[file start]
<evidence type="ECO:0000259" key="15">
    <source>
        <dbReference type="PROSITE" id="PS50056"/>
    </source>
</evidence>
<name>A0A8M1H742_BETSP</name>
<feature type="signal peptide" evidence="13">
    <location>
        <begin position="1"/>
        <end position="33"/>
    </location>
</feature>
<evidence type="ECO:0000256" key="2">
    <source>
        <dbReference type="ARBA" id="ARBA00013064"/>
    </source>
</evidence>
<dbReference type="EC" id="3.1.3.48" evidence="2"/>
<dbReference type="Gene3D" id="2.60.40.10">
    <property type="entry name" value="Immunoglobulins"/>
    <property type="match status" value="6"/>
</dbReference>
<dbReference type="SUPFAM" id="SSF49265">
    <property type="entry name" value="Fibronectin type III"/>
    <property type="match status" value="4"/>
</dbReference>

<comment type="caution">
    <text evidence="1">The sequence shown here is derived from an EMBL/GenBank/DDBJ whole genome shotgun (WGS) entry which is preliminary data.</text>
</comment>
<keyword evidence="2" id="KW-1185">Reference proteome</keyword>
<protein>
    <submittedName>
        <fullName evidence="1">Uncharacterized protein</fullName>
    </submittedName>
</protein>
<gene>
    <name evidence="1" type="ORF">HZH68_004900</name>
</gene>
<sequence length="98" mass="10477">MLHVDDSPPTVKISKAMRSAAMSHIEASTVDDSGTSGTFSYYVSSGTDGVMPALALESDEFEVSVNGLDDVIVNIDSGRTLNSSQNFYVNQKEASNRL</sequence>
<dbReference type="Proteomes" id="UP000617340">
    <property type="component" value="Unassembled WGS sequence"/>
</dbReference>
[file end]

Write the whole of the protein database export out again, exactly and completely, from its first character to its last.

<evidence type="ECO:0000259" key="15">
    <source>
        <dbReference type="PROSITE" id="PS50056"/>
    </source>
</evidence>
<name>A0A8M1H742_BETSP</name>
<feature type="signal peptide" evidence="13">
    <location>
        <begin position="1"/>
        <end position="33"/>
    </location>
</feature>
<evidence type="ECO:0000256" key="2">
    <source>
        <dbReference type="ARBA" id="ARBA00013064"/>
    </source>
</evidence>
<dbReference type="EC" id="3.1.3.48" evidence="2"/>
<dbReference type="Gene3D" id="2.60.40.10">
    <property type="entry name" value="Immunoglobulins"/>
    <property type="match status" value="6"/>
</dbReference>
<dbReference type="SUPFAM" id="SSF49265">
    <property type="entry name" value="Fibronectin type III"/>
    <property type="match status" value="4"/>
</dbReference>

<comment type="caution">
    <text evidence="1">The sequence shown here is derived from an EMBL/GenBank/DDBJ whole genome shotgun (WGS) entry which is preliminary data.</text>
</comment>
<keyword evidence="2" id="KW-1185">Reference proteome</keyword>
<protein>
    <submittedName>
        <fullName evidence="1">Uncharacterized protein</fullName>
    </submittedName>
</protein>
<gene>
    <name evidence="1" type="ORF">HZH68_004900</name>
</gene>
<sequence length="98" mass="10477">MLHVDDSPPTVKISKAMRSAAMSHIEASTVDDSGTSGTFSYYVSSGTDGVMPALALESDEFEVSVNGLDDVIVNIDSGRTLNSSQNFYVNQKEASNRL</sequence>
<dbReference type="Proteomes" id="UP000617340">
    <property type="component" value="Unassembled WGS sequence"/>
</dbReference>